It seems appropriate to start this post from my iPhone as the subject is about agility. Chet Richards has written an excellent book called “certain to win” which delves in to military strategy and extracts a compelling argument for wining being tied to agility. The core concept is that we should OBSERVE-ORIENTATE-DECIDE-ACT and we should do so fast and often. The book is dry but brilliant.
Now here’s the rub. I go to NYC Tech meet-up and see Jeff Jarvis promote his book “what would google do” and blow me if it’s not the same. P93 “life’s a beta” is all about launching beta software and getting early feedback. You can’t afford to wait. Google VP Marissa Meyer “the key is fast iteration”.Forget the Microsoft “late but perfect product” launch.. v1.0, v2.0 etc etc there’s just no time.
My OODA loop:
I think that open networks where skills/knowledge/work are exchanged, open ideas where new ideas are formulated/propositions-fleshed-out/direction set/company formed, open teams where the optimal set of people is found/assembled/engaged and organised; are all about get tied together to allow some very new and exciting company models – I want to be part of discussing and building these companies.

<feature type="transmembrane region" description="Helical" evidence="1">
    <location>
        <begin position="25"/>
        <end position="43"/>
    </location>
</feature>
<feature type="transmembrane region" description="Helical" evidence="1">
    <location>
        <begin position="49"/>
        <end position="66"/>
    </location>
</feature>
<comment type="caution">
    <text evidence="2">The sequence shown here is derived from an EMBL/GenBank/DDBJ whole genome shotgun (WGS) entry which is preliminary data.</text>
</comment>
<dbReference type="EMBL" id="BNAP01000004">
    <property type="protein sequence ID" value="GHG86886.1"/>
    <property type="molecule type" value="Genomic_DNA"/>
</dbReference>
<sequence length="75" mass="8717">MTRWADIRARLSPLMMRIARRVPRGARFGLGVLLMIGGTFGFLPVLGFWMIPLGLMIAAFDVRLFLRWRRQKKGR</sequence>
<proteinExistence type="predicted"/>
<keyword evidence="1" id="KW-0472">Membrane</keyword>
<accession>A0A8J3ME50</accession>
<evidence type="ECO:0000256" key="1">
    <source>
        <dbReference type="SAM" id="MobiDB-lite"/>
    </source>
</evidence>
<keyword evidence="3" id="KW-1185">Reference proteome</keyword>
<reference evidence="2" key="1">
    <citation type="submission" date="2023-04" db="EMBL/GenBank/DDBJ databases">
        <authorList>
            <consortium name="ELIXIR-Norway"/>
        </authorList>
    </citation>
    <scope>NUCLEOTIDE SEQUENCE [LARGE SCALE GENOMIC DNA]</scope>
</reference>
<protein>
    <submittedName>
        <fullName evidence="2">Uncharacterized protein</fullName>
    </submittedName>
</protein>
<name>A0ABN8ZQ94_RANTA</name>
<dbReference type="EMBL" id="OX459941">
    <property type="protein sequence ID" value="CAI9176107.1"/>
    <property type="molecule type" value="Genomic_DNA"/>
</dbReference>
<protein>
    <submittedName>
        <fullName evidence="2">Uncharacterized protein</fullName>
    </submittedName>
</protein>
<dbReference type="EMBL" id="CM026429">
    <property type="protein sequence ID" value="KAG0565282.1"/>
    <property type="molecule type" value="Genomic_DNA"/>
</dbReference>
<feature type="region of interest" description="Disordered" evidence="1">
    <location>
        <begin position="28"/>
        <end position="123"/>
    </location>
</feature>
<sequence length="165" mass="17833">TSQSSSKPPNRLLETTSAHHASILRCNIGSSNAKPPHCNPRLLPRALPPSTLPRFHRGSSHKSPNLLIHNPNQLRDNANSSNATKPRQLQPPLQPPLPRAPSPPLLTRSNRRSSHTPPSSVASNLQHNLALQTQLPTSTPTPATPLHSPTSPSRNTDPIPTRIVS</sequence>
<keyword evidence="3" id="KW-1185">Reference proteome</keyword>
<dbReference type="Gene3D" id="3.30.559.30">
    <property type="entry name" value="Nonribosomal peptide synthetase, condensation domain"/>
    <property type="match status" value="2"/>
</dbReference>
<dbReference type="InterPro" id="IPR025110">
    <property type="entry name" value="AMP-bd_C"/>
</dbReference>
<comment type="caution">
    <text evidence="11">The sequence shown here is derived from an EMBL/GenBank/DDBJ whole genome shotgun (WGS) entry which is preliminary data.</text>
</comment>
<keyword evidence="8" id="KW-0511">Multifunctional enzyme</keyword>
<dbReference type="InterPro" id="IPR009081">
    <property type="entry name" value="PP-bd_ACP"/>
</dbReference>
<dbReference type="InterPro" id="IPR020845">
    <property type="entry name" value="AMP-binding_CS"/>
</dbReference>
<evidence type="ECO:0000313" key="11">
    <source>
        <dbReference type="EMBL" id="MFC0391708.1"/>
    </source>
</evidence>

This is in stark contrast to Economist Umair Haque (HBR blog) who frighteningly realised that markets are shifting from inefficient/control/centralisation to efficient/open/de-centralised markets… “Competitive advantage (the thing we all learned about in business school) is fundementally about making markets work less efficiently.” “One catastrophically effective way to do this is to hide and obscure information – to gain bargaining power.”
We all see it! We all do it! Who isn’t challenged by the idea of open.
Perhaps for my industry (tech VC), that’s what Library house was trying to do for Venture Capital in Cambridge (at least in the early days). But what would the real Open VC model look like? p81 – “What business are you really in?” is becoming a really interesting question for all of us.